Navigating the aftermath of a rear-end collision can be a confusing and stressful process, particularly when it comes to determining liability. The beautiful state of Florida sees its fair share of such accidents, but who is really to blame? According to NHTSA reports, these types of collisions are among the most common type in the country, comprising approximately 29% of all car crashes. If you are involved in one of these types of accidents, it’s in your best interest to understand who is liable. You don’t want to make assumptions and miss possible compensation.
Understanding Rear-end Collisions
A rear-end accident can occur for a myriad of reasons, ranging from distraction to negligence. Texting on the phone, finishing breakfast, and fixing make-up can all be distracting activities for drivers. Speeding also makes it harder to stop promptly. In most cases involving rear ends, the fault lies with the driver of the vehicle in the back, as the driver is responsible for maintaining a reasonable distance behind other cars to be able to break on time. However, this doesn’t always mean the driver in the back is solely to blame. For instance, suddenly hitting the brakes can cause the driver behind to not have enough time to react and stop, resulting in a collision.
Who is Liable in Florida?
Rear-end crashes are usually associated with the concept of negligence. This means that someone “failed to use reasonable care” and because of this failure, another person suffered harm. However, it’s worth noting that since Florida is a “no-fault” state, it is often the responsibility of each person’s auto insurer to cover their respective medical bills and property damage up to their policy limits. Even so, motorists in this state may still be held liable if their actions are deemed to be especially reckless. If the driver is judged to have been grossly negligent, then they may be sued by the other party in civil court and required to pay for damages out-of-pocket. When determining who was negligent, the court will look to see if the person driving the vehicle is responsible for causing the collision fell below what a “reasonable person in similar circumstances” would have done.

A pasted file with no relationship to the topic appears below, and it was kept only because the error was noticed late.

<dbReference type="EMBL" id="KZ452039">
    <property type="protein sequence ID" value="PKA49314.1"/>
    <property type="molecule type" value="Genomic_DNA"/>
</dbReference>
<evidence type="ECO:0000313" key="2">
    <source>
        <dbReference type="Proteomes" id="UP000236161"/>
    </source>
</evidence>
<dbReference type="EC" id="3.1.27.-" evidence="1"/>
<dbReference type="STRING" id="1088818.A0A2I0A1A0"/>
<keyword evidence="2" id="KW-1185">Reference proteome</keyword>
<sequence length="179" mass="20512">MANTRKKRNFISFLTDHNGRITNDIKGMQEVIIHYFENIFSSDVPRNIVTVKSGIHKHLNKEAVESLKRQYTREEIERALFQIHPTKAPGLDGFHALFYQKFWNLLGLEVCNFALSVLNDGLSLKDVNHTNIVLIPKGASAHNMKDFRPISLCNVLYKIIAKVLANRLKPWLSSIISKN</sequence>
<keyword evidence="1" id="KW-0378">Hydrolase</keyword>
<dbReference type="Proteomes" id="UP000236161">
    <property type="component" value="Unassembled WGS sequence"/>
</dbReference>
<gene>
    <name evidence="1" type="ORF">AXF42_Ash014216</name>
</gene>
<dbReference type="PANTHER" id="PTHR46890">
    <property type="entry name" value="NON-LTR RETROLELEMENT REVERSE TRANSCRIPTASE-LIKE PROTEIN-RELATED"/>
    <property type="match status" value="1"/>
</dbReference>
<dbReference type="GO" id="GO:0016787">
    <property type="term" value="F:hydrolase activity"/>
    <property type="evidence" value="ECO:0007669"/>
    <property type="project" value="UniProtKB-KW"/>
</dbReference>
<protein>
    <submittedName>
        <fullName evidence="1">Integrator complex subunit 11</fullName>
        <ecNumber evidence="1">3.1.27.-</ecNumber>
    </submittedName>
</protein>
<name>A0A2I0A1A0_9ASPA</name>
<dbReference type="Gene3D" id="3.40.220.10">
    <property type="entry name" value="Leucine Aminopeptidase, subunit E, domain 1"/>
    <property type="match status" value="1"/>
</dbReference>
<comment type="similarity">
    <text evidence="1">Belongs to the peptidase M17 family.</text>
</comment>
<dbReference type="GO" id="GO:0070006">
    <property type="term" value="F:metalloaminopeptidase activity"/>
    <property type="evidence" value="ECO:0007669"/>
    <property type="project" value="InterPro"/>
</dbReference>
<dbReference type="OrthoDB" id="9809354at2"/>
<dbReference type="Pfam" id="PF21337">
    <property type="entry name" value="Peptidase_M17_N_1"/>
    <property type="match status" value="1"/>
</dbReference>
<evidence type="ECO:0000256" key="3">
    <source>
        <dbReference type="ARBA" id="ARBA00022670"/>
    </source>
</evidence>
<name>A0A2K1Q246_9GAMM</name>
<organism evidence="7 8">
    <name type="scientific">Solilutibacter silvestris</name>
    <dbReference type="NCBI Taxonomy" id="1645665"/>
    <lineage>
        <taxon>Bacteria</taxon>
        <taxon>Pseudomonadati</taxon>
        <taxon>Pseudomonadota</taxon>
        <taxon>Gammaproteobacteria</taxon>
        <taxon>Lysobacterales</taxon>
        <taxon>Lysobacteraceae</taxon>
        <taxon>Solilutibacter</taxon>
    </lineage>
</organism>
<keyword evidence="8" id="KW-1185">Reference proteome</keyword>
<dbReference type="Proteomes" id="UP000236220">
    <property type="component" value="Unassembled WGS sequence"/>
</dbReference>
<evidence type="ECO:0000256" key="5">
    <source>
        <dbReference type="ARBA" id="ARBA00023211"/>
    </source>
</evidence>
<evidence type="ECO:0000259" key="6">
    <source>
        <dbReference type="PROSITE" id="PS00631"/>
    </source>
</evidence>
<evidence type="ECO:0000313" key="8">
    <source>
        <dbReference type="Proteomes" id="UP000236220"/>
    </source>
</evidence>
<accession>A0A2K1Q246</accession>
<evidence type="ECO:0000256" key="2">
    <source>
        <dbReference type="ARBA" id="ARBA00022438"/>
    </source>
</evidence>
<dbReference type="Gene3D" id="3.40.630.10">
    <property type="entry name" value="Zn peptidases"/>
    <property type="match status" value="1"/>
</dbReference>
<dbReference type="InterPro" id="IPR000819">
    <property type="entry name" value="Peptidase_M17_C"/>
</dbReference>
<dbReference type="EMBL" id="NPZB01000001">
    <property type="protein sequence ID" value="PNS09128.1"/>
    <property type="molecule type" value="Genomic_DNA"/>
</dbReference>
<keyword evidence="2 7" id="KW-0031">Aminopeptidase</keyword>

Damages & Compensation
As mentioned earlier, there could be some exceptions where the driver who was behind may not be held at fault, such as when a car ahead made a sudden stop, or if they can prove that the lead vehicle’s brake lights were not functioning correctly. Often, the court will look at factors such as speed, whether the driver was distracted, and other elements that may have contributed to the crash. When it’s time to assign damages, Florida abides by comparative negligence law, meaning that any party recovers damages, even if one of them is technically at fault. Still, the amount of recovery is reduced by the specific calculations from the accident.
When it comes to determining liability in most rear-ended accidents, several factors may come into play. Engaging a qualified attorney is the best way to ensure that you receive the compensation you deserve. Starting with insurance claims, establishing negligence, and ultimately filing a lawsuit, an experienced lawyer can help you navigate the process and ensure that your rights are protected. Your attorney will review your case and see what the possible outcomes are. Having a trusted legal professional on your side can make all the difference.